We’ve reached the end of the series on Dialectical Behavioral Therapy (DBT). I know it took a while to get here, but as was shown, it’s a complex, multifaceted therapy. The entire course takes a full six months of weekly group sessions in addition to some pretty intense individual sessions. It’s a commitment of time, effort, resources, and it’s worth every second.
When I first encountered DBT therapy, I was a disaster. I was in my second marriage, had discovered an affair and that he was abusing my children from my first marriage. I was carrying an 18 hour load at University of Kentucky, majoring in Spanish and International Economics. I was also the night manager at a restaurant in the busiest food court in the area. All that plus raising children and the combination of therapy that had brought up much of my past trauma pushed me over the edge. I probably should have been hospitalized, but had friends who stepped in to help me get on my feet again.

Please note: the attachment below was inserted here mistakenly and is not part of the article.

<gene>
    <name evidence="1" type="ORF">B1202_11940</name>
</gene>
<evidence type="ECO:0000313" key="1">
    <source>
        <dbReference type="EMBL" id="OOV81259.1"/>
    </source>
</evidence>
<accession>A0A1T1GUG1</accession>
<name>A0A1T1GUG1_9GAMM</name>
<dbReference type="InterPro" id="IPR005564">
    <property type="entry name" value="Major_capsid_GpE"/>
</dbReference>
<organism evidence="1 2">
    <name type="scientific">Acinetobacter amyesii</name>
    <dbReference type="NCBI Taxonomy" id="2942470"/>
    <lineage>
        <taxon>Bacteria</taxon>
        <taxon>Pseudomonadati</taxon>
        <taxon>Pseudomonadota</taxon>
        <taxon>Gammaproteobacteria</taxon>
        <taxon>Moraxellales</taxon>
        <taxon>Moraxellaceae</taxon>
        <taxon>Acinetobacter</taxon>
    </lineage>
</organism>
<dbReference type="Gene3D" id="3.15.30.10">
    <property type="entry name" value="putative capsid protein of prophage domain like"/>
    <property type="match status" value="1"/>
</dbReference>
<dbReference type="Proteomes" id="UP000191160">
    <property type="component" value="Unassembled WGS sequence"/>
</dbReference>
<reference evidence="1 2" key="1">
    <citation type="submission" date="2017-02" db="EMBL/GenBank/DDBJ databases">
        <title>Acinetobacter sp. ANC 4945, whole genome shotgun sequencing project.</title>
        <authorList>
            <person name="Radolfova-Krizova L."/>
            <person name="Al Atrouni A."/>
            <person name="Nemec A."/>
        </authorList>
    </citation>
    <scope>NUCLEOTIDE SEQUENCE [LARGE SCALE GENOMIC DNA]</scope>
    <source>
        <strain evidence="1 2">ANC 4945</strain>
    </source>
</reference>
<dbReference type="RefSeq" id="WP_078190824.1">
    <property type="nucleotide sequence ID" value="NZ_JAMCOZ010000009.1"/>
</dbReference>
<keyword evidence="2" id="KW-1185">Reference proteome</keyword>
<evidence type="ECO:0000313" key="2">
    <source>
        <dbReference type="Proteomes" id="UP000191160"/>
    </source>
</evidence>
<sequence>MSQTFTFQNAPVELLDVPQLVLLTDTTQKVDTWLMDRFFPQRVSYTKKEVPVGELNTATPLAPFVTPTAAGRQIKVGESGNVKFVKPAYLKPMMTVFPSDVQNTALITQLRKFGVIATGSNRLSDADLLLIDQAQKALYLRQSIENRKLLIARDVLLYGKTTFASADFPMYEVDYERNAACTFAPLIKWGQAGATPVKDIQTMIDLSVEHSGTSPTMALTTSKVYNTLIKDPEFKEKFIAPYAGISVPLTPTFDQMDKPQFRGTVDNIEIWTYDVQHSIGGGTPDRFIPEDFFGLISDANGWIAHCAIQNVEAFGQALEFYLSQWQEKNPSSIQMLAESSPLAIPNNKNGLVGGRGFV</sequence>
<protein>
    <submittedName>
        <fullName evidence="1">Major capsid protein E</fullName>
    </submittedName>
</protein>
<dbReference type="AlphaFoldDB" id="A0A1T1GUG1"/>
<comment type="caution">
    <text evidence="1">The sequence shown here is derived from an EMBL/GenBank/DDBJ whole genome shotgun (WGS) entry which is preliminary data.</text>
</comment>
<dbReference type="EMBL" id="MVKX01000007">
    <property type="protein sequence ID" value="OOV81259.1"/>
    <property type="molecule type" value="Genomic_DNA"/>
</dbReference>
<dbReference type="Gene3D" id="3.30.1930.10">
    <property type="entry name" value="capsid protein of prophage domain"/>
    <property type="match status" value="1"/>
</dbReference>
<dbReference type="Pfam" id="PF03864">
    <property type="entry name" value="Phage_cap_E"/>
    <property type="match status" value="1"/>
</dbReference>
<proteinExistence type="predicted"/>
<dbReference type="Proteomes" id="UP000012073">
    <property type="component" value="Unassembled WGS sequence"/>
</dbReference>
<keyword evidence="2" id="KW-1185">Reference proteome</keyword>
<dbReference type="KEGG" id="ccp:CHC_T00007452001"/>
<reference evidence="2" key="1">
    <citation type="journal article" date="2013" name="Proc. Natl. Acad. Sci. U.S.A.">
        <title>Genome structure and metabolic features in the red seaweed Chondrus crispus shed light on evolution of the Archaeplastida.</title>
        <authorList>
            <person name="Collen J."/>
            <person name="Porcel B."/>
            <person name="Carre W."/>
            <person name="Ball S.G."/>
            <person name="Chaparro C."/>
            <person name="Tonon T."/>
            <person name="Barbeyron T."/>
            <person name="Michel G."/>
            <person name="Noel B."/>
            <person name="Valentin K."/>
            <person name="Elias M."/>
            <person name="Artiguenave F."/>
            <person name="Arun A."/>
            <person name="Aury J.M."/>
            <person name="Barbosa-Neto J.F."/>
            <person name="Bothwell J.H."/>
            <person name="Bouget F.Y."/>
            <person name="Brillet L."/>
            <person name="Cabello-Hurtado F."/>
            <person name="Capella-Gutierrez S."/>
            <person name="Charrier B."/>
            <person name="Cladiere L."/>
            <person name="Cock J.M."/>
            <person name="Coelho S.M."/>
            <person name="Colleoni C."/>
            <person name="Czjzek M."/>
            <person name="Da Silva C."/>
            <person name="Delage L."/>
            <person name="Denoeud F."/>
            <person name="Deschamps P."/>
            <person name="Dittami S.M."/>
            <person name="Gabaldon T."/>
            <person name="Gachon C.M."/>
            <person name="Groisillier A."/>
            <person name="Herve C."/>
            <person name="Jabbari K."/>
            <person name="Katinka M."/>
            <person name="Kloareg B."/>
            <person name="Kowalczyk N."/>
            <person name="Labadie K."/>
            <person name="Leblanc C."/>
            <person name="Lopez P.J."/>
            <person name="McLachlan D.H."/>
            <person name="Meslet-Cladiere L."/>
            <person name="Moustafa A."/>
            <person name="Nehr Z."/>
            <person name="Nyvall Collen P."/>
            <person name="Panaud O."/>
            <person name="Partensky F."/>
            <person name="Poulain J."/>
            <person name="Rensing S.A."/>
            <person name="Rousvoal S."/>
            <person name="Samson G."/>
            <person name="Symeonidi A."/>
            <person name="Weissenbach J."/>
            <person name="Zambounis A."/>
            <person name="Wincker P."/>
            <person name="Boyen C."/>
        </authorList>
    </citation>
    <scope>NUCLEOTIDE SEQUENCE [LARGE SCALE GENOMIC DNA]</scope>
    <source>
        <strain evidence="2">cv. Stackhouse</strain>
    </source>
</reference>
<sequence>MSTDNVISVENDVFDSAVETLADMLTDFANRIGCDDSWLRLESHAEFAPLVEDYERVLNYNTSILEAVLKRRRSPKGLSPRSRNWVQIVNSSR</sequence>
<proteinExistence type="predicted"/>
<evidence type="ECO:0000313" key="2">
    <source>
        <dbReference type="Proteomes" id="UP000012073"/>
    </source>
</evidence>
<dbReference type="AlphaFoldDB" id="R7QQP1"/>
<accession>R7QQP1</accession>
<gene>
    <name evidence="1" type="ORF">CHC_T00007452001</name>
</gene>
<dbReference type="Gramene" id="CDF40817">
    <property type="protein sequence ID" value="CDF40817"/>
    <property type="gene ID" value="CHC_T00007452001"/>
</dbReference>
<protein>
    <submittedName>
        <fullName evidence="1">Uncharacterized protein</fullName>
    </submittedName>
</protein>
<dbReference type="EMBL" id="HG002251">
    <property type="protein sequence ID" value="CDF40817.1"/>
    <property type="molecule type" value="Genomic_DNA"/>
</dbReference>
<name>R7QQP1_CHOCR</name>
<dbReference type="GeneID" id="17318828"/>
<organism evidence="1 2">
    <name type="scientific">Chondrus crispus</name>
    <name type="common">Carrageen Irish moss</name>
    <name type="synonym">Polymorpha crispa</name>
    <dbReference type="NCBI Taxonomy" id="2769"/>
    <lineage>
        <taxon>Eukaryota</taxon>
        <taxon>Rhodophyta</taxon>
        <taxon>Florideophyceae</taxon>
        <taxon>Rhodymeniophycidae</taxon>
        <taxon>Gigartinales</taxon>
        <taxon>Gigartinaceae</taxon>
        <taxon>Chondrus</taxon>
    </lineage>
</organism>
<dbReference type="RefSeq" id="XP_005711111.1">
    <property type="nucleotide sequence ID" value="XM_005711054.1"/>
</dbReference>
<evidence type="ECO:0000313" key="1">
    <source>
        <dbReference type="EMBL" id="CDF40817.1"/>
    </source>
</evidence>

I found a new therapist and she signed me up for the very first group being run by the university. It changed my life. Twenty-plus years later, it still impacts me and helps me get through challenges, have healthier relationships, and even has an effect in how I handle my work as an author and in my day job.
It is a landmark therapy process as the first successful treatment for Borderline Personality Disorder. You don’t have to suffer from that particular disorder to benefit from DBT therapy though. Maybe you find yourself overwhelmed in social situations, easily angered in situations you feel you should not be so angered by, anxious to the point of physical illness before engaging in certain “normal” activities, or have other similar issues to tackle. Maybe you were raised in an abusive household, or have had other trauma that has taken over your ability to control your life.
Talk to a therapist about DBT. If this isn’t the right one for you, they might know one that will help your specific situation. Whatever you decide, take care of you!
Next week, I’ll start writing about Gestalt Therapy. I haven’t decided how many segments I’ll have on it, but it’s an interesting type of therapy and I look forward to sharing more about it.
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